CT mile 176, Twin Lakes

at 39.0820, -106.3815
5030 feet from Mile 175.9

Got up early yesterday and started the climb of Mt Elbert at 4AM, hoping to avoid afternoon thunderstorms at the top. The trail led straight up from my timberline camp and it quickly became apparent that it would not be a blue sky morning. Thick layers of high dark clouds were streaming from the northwest, obscuring the top of neighboring Mt Massive. The gloom could not conceal the outsize views of the Arkansas Valley nor the emergence of distant high peaks of the Collegiate Range as I moved up open slopes of Elbert. The early morning also showed me wild flights of ptarmigans shrieking and swooping down the mountain at a speed that belied their status as ground birds.

Mt Elbert climb – First light over the Ark Valley

The Collegiates reveal themselves from the slopes of Mt. Elbert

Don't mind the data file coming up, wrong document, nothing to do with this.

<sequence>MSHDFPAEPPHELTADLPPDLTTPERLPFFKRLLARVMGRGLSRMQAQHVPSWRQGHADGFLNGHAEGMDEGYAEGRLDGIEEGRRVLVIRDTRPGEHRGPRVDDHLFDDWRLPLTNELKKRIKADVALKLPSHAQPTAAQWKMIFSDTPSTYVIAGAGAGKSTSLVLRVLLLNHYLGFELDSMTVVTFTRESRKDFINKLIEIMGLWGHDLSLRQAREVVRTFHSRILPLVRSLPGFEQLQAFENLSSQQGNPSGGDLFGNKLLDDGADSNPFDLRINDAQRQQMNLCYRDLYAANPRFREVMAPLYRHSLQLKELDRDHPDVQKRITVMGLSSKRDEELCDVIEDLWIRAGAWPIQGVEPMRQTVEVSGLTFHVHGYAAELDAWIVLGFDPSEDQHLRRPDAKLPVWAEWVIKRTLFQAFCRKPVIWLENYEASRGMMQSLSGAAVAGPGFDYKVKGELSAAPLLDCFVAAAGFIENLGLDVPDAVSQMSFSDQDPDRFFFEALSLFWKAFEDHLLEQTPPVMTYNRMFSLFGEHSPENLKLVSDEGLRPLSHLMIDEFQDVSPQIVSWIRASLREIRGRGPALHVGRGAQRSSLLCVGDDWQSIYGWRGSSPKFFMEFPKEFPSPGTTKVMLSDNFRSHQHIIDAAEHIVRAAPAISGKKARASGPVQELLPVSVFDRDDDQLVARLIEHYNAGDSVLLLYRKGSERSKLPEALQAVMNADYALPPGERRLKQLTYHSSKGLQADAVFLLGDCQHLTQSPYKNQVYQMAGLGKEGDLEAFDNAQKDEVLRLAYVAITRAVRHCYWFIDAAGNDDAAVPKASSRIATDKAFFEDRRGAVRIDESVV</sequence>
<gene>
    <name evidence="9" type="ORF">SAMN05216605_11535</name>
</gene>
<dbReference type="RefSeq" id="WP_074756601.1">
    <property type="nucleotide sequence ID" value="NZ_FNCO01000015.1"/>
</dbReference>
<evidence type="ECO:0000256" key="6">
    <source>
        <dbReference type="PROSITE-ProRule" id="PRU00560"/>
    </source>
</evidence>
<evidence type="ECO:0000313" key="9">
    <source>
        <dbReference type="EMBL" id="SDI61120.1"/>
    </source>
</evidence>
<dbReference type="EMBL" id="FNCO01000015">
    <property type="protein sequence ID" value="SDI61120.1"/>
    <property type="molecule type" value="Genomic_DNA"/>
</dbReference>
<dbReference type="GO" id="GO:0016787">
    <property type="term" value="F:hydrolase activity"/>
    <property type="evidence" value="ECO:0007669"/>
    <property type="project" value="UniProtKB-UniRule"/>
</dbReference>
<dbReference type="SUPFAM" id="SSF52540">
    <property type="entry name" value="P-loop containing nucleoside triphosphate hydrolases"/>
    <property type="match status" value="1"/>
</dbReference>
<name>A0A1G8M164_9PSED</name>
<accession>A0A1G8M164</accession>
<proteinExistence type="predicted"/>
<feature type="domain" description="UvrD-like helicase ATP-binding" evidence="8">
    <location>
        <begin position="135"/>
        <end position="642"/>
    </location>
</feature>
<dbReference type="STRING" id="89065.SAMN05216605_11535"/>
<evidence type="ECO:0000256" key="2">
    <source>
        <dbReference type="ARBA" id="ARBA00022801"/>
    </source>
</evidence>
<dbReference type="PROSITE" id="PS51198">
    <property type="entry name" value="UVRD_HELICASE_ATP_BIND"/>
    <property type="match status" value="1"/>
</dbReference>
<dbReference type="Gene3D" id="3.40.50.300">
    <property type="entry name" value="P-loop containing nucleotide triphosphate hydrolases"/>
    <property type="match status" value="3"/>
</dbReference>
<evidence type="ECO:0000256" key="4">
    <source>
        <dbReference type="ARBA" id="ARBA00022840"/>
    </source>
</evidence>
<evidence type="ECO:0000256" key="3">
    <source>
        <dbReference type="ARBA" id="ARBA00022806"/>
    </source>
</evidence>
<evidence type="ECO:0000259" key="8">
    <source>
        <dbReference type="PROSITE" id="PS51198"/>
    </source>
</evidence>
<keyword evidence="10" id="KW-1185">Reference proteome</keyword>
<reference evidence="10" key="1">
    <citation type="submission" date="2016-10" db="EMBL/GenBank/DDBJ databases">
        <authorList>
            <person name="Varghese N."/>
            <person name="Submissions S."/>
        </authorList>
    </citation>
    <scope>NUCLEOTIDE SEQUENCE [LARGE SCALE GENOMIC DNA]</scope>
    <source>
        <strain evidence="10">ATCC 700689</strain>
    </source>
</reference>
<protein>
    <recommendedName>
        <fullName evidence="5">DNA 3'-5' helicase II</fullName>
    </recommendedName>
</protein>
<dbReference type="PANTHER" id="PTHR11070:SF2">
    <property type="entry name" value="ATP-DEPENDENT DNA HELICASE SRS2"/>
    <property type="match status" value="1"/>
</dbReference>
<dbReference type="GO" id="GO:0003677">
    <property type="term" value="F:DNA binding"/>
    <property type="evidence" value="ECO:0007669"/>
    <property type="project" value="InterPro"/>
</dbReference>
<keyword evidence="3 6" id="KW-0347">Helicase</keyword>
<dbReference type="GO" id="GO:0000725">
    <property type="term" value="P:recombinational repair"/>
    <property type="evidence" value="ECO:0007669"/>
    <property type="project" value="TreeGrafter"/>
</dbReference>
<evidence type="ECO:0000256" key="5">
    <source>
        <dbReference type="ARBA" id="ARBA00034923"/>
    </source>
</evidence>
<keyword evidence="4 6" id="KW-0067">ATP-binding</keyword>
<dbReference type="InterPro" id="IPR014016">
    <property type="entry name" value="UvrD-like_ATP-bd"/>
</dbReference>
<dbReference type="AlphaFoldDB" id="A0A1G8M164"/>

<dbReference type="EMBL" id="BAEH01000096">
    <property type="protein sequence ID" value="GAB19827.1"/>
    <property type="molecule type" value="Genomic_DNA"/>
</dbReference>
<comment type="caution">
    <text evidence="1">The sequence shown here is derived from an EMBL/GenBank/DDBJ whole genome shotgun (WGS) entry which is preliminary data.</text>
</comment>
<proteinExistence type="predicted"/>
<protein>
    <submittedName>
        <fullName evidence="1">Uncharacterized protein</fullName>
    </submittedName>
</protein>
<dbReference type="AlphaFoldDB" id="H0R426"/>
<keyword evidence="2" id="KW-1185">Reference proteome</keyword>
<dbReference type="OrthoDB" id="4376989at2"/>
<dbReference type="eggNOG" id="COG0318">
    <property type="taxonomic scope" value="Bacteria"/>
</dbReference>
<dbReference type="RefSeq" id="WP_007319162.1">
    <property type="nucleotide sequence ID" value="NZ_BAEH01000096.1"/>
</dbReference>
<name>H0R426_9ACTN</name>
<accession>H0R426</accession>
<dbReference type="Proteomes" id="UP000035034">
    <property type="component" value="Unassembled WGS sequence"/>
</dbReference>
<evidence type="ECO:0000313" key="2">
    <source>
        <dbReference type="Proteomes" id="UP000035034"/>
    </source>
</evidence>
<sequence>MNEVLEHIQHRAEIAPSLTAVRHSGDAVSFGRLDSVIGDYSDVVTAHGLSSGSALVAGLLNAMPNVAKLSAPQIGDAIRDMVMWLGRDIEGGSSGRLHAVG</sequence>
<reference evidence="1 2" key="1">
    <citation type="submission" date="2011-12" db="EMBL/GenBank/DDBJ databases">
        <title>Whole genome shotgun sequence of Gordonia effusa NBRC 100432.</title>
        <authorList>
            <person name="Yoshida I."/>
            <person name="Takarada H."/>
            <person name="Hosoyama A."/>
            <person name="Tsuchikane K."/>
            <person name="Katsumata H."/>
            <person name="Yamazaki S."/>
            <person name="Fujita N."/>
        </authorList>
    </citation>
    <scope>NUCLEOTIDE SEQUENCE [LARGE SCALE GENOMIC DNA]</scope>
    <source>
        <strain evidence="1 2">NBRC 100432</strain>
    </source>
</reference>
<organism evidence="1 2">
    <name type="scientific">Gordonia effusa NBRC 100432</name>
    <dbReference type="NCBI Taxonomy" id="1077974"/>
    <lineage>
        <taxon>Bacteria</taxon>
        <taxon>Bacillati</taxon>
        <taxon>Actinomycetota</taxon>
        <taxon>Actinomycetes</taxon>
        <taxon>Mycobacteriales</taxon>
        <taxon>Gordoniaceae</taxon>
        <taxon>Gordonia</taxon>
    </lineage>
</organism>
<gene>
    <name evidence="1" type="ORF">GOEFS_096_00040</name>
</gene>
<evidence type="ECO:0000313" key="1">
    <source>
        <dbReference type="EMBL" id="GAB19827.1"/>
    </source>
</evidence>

I stopped to take pictures and catch my breath as the sun occasionally filtered through cloud banks. But by the time I got to the 14,000 foot level I was enveloped in clouds. I found three bodies laid out in a rock shelter, not responding to my first hail, but easing my alarm by groggily responding to my second. They were a group of teenage camp counselors from Texas who were sleeping off a midnight climb, hoping to see the dawn from the highest point in Colorado.

But there was no sun, only cold damp winds and clouds. I stuck it out for another half hour and then headed down to grab my pack and head to Twin Lakes.

I found Reed filling his water bottle at a stream and learned that he had been turned back from summiting by a report of challenging snow conditions (untrue). We continued on to the village where we found a number of CT and CDT hikers resupplying and hanging out. Among them were Mark and Veronica whom I’d last seen on the Swan River some 90 miles ago. We shared a dinner of epic proportions (pork ribs all around) at the Twin Lakes Inn, which Veronica, a sweet generous soul, insisted on paying for.

A trip like this exposes one to the essential nature of others. Trail society is fundamentally anarchic and libertarian, driven by character rather than compulsion. A few rotten souls are exposed, like the crazy woman on Guller Creek (turns out she is well-known among hikers for her misdeeds), but sharing and generosity are much more the norm. Hikers are indeed mostly misfits, but they are the good kind.